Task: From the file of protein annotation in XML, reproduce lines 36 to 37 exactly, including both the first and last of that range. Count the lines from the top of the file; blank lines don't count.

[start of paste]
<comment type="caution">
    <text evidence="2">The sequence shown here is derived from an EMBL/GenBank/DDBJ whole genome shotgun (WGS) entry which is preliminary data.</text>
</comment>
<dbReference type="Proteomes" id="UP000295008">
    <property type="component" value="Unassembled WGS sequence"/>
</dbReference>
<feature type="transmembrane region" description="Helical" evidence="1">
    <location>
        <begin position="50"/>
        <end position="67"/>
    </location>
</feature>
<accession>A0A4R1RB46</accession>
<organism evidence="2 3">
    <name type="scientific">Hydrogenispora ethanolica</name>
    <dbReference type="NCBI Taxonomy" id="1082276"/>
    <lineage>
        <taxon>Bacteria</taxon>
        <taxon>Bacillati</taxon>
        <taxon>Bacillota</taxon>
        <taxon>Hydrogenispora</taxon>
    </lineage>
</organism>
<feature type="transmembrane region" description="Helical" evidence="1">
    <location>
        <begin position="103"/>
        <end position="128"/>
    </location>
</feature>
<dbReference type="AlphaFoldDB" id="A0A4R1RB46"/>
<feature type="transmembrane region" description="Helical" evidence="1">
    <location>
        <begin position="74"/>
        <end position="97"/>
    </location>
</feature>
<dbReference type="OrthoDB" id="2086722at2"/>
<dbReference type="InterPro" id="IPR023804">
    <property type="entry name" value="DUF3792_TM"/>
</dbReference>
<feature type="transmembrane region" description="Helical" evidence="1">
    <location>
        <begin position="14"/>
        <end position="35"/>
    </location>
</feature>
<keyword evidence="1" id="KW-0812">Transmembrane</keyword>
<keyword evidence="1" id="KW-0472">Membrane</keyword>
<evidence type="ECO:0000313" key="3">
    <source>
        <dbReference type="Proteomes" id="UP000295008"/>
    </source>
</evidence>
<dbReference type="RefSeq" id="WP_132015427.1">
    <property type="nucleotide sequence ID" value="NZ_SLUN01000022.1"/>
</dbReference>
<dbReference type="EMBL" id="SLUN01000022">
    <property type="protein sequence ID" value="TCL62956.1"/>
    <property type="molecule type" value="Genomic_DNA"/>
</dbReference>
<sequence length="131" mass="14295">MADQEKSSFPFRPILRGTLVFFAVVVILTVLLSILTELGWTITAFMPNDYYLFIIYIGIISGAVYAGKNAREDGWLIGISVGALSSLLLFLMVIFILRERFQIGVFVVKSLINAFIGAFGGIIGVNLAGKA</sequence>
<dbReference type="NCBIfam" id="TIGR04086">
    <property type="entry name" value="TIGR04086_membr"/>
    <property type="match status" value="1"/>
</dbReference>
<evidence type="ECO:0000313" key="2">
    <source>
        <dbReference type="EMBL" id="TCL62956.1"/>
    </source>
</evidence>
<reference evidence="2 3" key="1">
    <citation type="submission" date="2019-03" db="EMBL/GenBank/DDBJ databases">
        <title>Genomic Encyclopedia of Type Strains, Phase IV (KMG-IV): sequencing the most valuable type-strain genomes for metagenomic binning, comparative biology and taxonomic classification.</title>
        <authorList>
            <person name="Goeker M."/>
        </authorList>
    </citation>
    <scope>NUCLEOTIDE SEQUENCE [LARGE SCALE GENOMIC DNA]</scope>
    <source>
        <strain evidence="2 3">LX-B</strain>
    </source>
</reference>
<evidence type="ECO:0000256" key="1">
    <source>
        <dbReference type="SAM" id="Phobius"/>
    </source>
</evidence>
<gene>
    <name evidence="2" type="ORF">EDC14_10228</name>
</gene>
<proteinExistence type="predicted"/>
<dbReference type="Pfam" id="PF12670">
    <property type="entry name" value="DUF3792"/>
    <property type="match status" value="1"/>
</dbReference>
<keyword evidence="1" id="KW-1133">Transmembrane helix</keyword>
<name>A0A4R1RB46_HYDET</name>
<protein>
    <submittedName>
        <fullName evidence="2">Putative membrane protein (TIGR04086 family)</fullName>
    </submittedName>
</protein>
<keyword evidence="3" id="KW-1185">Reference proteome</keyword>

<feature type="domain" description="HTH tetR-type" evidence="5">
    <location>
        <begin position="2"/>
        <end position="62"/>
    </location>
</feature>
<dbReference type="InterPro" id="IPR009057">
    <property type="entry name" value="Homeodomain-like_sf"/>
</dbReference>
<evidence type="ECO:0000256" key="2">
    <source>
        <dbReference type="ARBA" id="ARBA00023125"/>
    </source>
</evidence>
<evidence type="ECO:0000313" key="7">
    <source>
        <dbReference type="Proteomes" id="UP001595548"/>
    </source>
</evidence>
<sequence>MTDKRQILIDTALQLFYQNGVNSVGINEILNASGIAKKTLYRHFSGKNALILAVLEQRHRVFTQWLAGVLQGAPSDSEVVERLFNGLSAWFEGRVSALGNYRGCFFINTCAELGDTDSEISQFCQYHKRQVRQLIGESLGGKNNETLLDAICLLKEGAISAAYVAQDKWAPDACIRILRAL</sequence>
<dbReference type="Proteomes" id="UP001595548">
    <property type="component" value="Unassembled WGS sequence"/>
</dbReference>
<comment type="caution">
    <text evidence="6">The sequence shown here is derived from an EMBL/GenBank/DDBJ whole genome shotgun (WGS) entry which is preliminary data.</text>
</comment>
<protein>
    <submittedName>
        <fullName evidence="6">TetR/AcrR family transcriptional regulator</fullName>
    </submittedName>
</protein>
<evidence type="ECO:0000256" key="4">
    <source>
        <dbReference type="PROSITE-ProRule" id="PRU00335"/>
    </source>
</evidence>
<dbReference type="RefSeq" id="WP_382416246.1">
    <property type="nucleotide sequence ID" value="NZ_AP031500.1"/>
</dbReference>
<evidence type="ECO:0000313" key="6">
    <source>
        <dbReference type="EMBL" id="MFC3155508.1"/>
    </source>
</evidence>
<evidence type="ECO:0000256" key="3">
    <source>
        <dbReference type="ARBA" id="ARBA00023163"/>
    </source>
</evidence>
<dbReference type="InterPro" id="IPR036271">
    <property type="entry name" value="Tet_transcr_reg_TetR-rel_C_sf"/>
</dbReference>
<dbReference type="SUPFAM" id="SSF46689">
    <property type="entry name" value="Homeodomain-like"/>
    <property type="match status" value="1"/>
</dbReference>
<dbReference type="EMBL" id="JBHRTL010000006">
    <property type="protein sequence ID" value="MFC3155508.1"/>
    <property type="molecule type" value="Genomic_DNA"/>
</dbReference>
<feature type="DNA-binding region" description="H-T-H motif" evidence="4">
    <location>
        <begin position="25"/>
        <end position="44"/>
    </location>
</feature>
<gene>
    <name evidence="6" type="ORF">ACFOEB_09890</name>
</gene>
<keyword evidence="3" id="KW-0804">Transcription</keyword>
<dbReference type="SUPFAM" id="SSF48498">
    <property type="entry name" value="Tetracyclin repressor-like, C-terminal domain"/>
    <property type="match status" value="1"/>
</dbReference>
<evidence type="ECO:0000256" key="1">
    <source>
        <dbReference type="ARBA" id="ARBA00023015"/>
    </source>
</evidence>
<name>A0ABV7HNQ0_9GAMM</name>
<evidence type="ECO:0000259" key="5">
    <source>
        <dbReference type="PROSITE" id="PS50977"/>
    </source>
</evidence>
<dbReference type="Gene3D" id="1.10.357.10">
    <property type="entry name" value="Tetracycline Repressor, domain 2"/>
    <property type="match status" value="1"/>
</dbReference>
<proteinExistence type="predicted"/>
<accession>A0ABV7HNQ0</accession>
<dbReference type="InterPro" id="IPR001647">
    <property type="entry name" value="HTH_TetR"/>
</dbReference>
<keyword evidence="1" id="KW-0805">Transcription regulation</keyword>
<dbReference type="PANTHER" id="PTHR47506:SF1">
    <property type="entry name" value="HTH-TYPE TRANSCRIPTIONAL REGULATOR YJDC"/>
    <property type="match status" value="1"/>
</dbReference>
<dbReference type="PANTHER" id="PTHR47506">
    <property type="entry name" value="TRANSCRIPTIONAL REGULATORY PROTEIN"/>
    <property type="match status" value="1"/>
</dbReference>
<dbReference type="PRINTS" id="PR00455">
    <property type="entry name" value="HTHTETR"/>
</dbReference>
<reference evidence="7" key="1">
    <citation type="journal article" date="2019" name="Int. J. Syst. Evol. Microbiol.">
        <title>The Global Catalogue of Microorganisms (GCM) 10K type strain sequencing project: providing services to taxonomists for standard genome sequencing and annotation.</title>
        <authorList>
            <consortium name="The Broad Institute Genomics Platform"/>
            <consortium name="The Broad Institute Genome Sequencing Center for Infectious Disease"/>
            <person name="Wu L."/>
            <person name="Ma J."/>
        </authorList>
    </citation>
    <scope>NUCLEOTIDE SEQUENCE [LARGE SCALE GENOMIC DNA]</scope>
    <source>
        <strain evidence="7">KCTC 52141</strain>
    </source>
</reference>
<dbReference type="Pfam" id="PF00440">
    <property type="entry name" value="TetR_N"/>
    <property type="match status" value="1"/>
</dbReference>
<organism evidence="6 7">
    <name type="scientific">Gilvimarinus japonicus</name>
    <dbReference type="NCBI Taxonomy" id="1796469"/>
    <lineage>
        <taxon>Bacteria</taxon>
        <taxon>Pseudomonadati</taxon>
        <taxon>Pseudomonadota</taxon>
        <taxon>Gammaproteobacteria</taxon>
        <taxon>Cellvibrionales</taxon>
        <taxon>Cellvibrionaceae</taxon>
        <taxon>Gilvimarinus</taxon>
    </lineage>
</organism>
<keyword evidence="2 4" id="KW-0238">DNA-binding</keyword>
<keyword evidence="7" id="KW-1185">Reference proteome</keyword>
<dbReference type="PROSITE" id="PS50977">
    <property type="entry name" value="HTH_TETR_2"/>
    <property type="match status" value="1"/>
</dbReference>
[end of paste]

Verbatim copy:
</feature>
<dbReference type="OrthoDB" id="2086722at2"/>